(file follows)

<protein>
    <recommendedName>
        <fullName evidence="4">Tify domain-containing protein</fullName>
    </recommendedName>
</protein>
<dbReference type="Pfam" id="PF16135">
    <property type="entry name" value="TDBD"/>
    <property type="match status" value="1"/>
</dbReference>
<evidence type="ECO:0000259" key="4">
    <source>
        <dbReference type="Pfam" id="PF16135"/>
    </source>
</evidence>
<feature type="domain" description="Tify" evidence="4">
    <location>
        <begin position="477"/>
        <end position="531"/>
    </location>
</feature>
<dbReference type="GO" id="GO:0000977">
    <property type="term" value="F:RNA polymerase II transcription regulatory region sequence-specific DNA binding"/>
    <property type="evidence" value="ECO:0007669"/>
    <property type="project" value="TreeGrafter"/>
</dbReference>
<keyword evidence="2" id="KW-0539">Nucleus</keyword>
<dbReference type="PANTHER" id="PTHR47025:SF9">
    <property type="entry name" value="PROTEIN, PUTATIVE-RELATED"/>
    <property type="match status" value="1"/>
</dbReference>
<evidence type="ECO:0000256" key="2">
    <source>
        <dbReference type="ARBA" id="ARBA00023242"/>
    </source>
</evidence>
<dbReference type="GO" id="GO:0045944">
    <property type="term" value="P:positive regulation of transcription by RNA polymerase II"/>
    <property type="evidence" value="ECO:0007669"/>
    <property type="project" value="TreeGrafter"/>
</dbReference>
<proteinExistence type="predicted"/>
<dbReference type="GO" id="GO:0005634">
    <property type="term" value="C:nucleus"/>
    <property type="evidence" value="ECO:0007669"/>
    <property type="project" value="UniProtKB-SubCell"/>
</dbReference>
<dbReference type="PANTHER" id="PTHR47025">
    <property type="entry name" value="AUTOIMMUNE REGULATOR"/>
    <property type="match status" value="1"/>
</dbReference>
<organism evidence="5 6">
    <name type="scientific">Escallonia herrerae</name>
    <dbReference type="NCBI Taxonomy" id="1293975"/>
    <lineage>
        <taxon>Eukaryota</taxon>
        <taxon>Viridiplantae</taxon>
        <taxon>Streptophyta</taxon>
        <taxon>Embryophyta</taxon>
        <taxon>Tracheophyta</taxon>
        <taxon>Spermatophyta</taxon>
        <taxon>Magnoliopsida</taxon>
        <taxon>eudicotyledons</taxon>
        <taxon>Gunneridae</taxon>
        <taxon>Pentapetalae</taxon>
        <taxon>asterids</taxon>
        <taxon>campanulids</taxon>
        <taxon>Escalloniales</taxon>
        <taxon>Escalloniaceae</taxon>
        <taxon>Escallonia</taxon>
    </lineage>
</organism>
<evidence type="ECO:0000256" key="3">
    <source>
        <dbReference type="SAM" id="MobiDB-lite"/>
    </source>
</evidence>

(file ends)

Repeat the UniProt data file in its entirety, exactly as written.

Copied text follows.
<protein>
    <recommendedName>
        <fullName evidence="4">Tify domain-containing protein</fullName>
    </recommendedName>
</protein>
<dbReference type="Pfam" id="PF16135">
    <property type="entry name" value="TDBD"/>
    <property type="match status" value="1"/>
</dbReference>
<evidence type="ECO:0000259" key="4">
    <source>
        <dbReference type="Pfam" id="PF16135"/>
    </source>
</evidence>
<feature type="domain" description="Tify" evidence="4">
    <location>
        <begin position="477"/>
        <end position="531"/>
    </location>
</feature>
<dbReference type="GO" id="GO:0000977">
    <property type="term" value="F:RNA polymerase II transcription regulatory region sequence-specific DNA binding"/>
    <property type="evidence" value="ECO:0007669"/>
    <property type="project" value="TreeGrafter"/>
</dbReference>
<keyword evidence="2" id="KW-0539">Nucleus</keyword>
<dbReference type="PANTHER" id="PTHR47025:SF9">
    <property type="entry name" value="PROTEIN, PUTATIVE-RELATED"/>
    <property type="match status" value="1"/>
</dbReference>
<evidence type="ECO:0000256" key="2">
    <source>
        <dbReference type="ARBA" id="ARBA00023242"/>
    </source>
</evidence>
<dbReference type="GO" id="GO:0045944">
    <property type="term" value="P:positive regulation of transcription by RNA polymerase II"/>
    <property type="evidence" value="ECO:0007669"/>
    <property type="project" value="TreeGrafter"/>
</dbReference>
<proteinExistence type="predicted"/>
<dbReference type="GO" id="GO:0005634">
    <property type="term" value="C:nucleus"/>
    <property type="evidence" value="ECO:0007669"/>
    <property type="project" value="UniProtKB-SubCell"/>
</dbReference>
<dbReference type="PANTHER" id="PTHR47025">
    <property type="entry name" value="AUTOIMMUNE REGULATOR"/>
    <property type="match status" value="1"/>
</dbReference>
<organism evidence="5 6">
    <name type="scientific">Escallonia herrerae</name>
    <dbReference type="NCBI Taxonomy" id="1293975"/>
    <lineage>
        <taxon>Eukaryota</taxon>
        <taxon>Viridiplantae</taxon>
        <taxon>Streptophyta</taxon>
        <taxon>Embryophyta</taxon>
        <taxon>Tracheophyta</taxon>
        <taxon>Spermatophyta</taxon>
        <taxon>Magnoliopsida</taxon>
        <taxon>eudicotyledons</taxon>
        <taxon>Gunneridae</taxon>
        <taxon>Pentapetalae</taxon>
        <taxon>asterids</taxon>
        <taxon>campanulids</taxon>
        <taxon>Escalloniales</taxon>
        <taxon>Escalloniaceae</taxon>
        <taxon>Escallonia</taxon>
    </lineage>
</organism>
<evidence type="ECO:0000256" key="3">
    <source>
        <dbReference type="SAM" id="MobiDB-lite"/>
    </source>
</evidence>